Jason Marr, a practice player for the Seattle Storm women's team, has shown the Issaquah girls team it's OK to play with boys — and vice versa.
TACOMA — Jason Marr wants girls to know it’s OK to practice against guys.
Marr speaks from experience. He is a regular practice player with the Seattle Storm.
“I love it,” said Marr, in his second season as an assistant coach for the Issaquah girls team. “As I get older, it’s harder to find places to go and play. It’s one of the better workouts you’ll get, and the girls don’t back down.”
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Especially the one he usually defends, All-Star Sue Bird.
Marr, a 5-foot-10, 35-year-old guard, has been part of the men’s practice squad since former Storm coach Anne Donovan began the custom in 2003.
He played basketball for the legendary Ed Pepple at Mercer Island as a freshman and sophomore, but concentrated on football his final two years and was an all-state receiver as a senior before graduating in 1993. He was head boys basketball coach at Newport in 2004.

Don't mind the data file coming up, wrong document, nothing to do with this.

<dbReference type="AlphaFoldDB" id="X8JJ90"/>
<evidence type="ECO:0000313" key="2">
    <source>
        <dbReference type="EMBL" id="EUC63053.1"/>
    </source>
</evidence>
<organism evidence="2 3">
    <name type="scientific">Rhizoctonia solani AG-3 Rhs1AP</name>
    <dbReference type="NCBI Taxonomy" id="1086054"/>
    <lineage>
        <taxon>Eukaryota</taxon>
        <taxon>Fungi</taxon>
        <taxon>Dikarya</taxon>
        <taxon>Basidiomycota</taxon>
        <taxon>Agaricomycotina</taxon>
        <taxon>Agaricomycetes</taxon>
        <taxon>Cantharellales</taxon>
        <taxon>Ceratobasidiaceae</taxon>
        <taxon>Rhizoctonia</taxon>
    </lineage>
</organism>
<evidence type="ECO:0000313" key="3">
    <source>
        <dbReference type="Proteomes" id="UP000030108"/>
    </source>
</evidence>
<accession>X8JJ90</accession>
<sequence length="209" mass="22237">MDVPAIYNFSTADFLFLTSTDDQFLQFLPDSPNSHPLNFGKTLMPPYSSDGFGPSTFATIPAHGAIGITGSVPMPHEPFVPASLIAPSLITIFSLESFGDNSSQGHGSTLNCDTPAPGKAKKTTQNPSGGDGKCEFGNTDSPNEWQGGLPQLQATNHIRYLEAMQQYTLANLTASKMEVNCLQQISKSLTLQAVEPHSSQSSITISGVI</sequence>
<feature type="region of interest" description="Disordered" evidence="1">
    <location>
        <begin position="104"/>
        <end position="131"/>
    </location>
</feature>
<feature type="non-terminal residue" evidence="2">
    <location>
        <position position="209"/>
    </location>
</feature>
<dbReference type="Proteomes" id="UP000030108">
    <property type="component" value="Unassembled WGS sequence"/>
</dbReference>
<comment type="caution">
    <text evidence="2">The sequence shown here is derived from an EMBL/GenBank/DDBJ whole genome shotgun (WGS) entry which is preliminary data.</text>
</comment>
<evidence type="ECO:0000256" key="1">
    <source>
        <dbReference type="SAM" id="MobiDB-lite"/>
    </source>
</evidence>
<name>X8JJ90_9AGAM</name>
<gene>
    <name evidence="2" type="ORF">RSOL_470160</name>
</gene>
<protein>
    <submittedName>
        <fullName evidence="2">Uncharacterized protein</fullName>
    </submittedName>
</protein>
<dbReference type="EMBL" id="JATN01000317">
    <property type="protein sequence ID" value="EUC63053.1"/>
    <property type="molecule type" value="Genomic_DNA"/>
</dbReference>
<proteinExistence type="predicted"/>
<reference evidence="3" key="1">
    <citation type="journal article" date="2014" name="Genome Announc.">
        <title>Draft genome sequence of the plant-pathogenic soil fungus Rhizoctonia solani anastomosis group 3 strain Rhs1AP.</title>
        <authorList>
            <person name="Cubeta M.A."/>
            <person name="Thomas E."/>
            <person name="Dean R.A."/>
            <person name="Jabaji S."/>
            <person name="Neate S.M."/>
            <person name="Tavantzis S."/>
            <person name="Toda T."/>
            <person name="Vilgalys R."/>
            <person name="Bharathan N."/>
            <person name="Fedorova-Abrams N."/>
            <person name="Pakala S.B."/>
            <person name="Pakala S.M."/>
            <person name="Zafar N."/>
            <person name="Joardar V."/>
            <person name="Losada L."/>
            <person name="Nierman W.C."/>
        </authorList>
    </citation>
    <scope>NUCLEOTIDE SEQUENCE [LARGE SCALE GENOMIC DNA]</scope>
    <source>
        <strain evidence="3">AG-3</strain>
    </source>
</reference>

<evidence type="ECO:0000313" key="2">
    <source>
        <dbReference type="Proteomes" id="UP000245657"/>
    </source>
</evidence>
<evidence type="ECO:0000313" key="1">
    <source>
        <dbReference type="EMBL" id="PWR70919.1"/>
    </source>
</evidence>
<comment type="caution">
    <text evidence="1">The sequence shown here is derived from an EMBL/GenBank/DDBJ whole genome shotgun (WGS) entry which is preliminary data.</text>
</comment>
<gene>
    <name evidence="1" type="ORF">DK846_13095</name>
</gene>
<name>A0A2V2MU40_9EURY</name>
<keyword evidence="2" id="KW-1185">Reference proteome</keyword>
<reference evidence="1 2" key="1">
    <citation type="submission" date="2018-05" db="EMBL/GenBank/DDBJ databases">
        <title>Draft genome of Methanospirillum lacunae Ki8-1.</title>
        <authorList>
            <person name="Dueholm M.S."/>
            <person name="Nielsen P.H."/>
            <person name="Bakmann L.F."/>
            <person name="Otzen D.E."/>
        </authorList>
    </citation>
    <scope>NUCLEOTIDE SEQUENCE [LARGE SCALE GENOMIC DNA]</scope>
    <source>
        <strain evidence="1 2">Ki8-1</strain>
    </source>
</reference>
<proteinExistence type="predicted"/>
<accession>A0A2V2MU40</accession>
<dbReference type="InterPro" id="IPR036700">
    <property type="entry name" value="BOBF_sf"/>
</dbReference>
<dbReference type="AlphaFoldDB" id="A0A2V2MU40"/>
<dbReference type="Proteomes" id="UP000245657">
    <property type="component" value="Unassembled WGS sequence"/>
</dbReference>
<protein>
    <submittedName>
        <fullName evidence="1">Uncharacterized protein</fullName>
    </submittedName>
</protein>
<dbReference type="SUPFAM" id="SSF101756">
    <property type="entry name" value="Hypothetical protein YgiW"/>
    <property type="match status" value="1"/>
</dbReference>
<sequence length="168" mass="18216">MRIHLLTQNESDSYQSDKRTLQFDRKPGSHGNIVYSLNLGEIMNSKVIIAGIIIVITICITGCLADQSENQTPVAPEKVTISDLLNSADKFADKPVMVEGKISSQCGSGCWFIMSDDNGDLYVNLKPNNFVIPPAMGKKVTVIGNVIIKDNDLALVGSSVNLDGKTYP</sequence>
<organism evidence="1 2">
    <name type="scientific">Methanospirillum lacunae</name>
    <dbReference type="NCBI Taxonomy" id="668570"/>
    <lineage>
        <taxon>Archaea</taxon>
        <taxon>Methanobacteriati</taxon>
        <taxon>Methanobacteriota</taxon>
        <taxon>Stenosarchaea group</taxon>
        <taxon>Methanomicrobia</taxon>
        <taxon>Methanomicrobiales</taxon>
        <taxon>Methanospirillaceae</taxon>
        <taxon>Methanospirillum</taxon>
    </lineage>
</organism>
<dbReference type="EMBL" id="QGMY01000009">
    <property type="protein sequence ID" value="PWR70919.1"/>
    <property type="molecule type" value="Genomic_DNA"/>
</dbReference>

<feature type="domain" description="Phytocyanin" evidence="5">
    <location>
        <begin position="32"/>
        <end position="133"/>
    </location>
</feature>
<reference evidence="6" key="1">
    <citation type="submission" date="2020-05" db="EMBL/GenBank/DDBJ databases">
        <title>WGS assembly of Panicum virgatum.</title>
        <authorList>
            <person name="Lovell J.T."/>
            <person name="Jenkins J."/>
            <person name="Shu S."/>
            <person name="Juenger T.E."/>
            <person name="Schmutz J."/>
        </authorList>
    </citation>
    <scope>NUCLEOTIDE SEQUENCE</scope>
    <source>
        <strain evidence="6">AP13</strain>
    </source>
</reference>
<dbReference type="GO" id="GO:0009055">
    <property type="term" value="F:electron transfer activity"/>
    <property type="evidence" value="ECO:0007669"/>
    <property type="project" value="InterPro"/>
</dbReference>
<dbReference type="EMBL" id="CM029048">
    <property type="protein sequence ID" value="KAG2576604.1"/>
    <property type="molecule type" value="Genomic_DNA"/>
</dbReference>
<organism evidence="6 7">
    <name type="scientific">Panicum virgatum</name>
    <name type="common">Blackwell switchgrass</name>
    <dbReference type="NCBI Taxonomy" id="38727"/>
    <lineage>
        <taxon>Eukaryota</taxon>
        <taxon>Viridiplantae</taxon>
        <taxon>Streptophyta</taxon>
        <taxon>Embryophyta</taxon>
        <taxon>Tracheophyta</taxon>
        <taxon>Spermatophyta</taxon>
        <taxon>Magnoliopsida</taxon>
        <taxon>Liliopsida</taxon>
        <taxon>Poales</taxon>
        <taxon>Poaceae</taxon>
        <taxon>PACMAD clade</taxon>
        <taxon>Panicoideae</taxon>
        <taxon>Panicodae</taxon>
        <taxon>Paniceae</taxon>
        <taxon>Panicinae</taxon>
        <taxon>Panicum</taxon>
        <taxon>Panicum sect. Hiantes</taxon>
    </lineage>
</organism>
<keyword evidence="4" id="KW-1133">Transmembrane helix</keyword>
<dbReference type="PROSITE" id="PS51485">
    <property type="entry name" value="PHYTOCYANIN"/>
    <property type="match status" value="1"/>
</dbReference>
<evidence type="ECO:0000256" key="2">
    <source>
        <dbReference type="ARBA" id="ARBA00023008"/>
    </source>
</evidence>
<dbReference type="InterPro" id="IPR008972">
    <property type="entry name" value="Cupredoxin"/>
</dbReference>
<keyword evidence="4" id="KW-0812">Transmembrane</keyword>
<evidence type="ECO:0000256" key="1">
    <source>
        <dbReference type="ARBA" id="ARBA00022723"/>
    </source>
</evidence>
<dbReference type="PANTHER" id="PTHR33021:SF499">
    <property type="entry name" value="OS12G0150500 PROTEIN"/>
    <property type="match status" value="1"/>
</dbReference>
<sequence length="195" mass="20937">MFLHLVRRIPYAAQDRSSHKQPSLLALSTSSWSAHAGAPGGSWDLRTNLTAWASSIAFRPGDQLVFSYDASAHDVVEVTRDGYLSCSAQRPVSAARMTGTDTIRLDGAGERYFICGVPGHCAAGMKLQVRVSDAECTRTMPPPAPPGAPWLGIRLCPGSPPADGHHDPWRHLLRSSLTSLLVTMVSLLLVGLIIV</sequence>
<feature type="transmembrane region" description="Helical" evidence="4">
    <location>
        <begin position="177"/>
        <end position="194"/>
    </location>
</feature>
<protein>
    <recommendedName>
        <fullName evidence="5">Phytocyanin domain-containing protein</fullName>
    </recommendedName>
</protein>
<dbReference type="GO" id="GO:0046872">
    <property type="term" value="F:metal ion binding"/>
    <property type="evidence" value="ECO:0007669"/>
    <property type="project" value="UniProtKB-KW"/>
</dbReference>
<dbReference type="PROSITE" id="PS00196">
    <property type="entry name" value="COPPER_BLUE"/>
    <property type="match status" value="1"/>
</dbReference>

Marr said he receives Storm tickets for his services (which he sometimes shares with Issaquah players), but is not paid by the WNBA club.
“I do it because I love the game,” he said.
After losing 6-foot-5 center Carly Noyes, now at Washington State, and other top performers, Moses Lake coach Matt Strophy could not be prouder of his squad for earning a third straight state trophy.
“It’s so much more satisfying and gratifying to take a group that people don’t think highly of and get to Saturday of the state tournament,” he said.
Moses Lake (17-13), which plays Edmonds-Woodway for fifth place Saturday, opened the season 2-6. Strophy said he expected a slow start to the season and credited his team for not panicking before the start of league play.
“We put together our nonleague schedule this way on purpose,” Strophy said. “We knew going in we had one of the tougher ones in the state and this (helped) prepare us for the rest of the season. They understand the win-loss record in nonleague games is not important. There are no state rankings that will get us to the NCAA tournament.”
When Lake Stevens senior Meghan Warbis sprained her ankle in last Saturday’s district championship game, she worried about getting healthy enough to play at state.
Then she worried about the freezing bucket of ice she had to stick her foot in for hours.
“It was the most miserable time of my life,” she said. “The ice bucket sends shivers down your spine before you even put your foot in it.”
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